Entering Bali Village from the recently-opened subway station, I pass through a colorful Chinese-style arch that marks the village entrance into a small alley filled with vendors selling mala tang, massage parlors, and used book stores.  Turning down another alley even narrower, wedged between the 8-story blocks that have sprouted haphazardly from the ground,  I find what I’ve been looking for: a small traditional-style brick structure wedged hopelessly between the concrete walls of two apartment blocks: the only remaining shrine of the village.

Like other Chinese cities, Xi’an is home to many so-called “urban villages“.  These communities are generally the remnants of villages that have been swallowed up as cities expanded into the countryside over the last 30 years of China’s breakneck economic growth.

Xi’an’s Bali Village is one of the more well-known in the city.  Named for it’s distance 8 li from the south gate of the old city, the village now lies on the city’s main north-south boulevard, Chang’an Road.  A tiny pocket of informality amidst the rigid danwei-system of urban planning that characterizes the rest of the city, Bali village is home to over 60,000 residents, the majority migrant workers from outside Xi’an.  Dormitories and cheap guest houses are home to workers who are priced out of most other parts of the city.

The following photos were taken in November and December of 2012, after the east side of the village was demolished.  The remaining western section is slated for imminent demolition, although the residents do not know exactly when that day will come.  The demolition of the village is part of a larger city plan for “renovating” these urban villages, which involves relocating most of the residents into specially-built housing in other parts of the city.

These “villages” survived in part because of the legal discrepancy between urban and rural land titles.  Villages are still “collectively-owned”, and residents’ hukou are classed as rural, despite the fact that they now live in the middle of a city of 6 million people that enveloped their village.  This made it easier for cities to leave the villages themselves as farmland around them was taken for urban development. Most of the original residents (only 3,000 out of a total population of 60,000) according to a village public security chief, can make a decent living renting units out to migrant workers.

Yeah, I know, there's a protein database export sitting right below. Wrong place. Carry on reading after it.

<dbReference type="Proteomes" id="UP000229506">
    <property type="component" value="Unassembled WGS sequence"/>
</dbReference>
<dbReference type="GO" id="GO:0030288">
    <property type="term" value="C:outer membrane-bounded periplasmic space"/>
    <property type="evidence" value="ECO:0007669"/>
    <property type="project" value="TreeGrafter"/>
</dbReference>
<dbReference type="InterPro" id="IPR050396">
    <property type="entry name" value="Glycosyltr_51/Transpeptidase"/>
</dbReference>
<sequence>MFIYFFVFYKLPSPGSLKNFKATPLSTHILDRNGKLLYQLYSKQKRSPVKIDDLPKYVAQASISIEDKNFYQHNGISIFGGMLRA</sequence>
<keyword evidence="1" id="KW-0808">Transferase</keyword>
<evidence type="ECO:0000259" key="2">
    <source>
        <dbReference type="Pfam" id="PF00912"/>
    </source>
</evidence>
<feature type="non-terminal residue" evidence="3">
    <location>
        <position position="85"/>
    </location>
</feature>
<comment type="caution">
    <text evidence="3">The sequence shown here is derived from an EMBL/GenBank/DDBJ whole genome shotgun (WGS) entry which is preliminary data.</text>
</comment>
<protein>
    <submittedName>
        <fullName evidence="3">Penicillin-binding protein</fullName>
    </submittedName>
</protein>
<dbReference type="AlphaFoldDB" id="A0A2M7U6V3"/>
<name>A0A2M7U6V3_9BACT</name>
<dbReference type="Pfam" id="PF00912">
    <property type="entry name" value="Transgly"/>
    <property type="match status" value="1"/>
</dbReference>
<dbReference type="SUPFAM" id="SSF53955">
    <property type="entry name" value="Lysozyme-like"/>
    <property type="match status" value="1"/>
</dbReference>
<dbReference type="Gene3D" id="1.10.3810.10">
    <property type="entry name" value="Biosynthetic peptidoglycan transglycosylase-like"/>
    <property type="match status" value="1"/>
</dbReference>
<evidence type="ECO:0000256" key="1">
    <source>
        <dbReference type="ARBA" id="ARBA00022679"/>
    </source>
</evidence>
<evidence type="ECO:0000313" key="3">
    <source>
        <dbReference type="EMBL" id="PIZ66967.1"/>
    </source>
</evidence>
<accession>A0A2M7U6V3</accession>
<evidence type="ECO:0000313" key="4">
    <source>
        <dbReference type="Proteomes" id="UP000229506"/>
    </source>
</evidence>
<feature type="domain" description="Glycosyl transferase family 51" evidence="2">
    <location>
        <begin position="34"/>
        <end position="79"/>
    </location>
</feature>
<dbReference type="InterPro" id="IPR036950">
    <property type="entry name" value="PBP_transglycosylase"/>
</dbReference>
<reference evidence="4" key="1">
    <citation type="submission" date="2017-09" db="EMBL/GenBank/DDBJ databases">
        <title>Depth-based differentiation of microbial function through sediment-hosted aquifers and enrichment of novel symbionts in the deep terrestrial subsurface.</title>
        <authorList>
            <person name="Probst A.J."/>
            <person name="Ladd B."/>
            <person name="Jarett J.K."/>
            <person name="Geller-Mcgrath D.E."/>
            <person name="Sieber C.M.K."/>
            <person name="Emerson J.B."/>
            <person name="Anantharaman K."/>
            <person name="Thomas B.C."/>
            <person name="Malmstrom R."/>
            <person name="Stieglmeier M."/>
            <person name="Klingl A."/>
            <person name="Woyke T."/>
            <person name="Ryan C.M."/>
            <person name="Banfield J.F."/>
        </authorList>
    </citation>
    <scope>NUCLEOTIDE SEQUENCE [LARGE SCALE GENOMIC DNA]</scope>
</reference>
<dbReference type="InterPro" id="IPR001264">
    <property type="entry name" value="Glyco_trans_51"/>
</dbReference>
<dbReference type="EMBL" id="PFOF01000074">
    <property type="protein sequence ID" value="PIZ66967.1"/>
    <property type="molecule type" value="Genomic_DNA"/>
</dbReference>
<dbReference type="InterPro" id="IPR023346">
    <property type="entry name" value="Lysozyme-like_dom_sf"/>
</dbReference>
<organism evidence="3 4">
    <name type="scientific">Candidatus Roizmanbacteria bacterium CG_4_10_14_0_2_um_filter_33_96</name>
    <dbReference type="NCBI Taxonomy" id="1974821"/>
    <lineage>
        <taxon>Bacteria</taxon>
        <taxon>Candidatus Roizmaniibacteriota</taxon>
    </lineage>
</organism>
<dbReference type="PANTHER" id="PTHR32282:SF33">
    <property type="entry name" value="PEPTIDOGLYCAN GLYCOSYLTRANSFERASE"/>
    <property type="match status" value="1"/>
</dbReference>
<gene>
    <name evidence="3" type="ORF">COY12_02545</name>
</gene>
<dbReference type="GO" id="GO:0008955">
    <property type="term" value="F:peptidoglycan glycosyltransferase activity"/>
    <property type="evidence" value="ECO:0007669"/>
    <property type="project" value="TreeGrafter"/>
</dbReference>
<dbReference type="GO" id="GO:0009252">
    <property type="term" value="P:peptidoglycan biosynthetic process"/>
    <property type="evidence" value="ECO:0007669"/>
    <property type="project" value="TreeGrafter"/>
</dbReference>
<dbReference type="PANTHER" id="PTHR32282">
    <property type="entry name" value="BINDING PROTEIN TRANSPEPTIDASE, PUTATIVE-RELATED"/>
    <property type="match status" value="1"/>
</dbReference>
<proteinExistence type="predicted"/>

Many long-term residents say that the location is convenient but they are not sad to move.

“I’m bored of this place,” says Mr. Duan, the shrine-manager’s son.  “It’s loud, the character of the people is not good.  The economy here is good but spiritually, it’s deficient.”

He says that while most of the original residents will be offered relocation units in nearby apartments, those living without formal title and without urban residence status will have to find other housing on their own.

“Still,” he continues, “the best thing about this place is that it gives people from the outside a cheap place to live so they can save money.  The workers make a big contribution to development.”

 

Bali village shrine

Ms. Li, manager of the village-shrine

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This couple runs a noodle stand in the market and has been living here for 17 years

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“The Noodle Queen” as dubbed by her fellow vendors

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Villagers gradually added stories onto their original farm houses, leading to the cramped, dark conditions in the village today. This is a typical housing block built around a narrow courtyard/light shaft

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The East Gate of the Village

 

 

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street scene

 

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the dizzying view of the village’s main street from the roof of a tenement, high-rises apartments in the background

 

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the village is a mixing pot within Xi’an where migrants, students, and ethnic minorities rub shoulders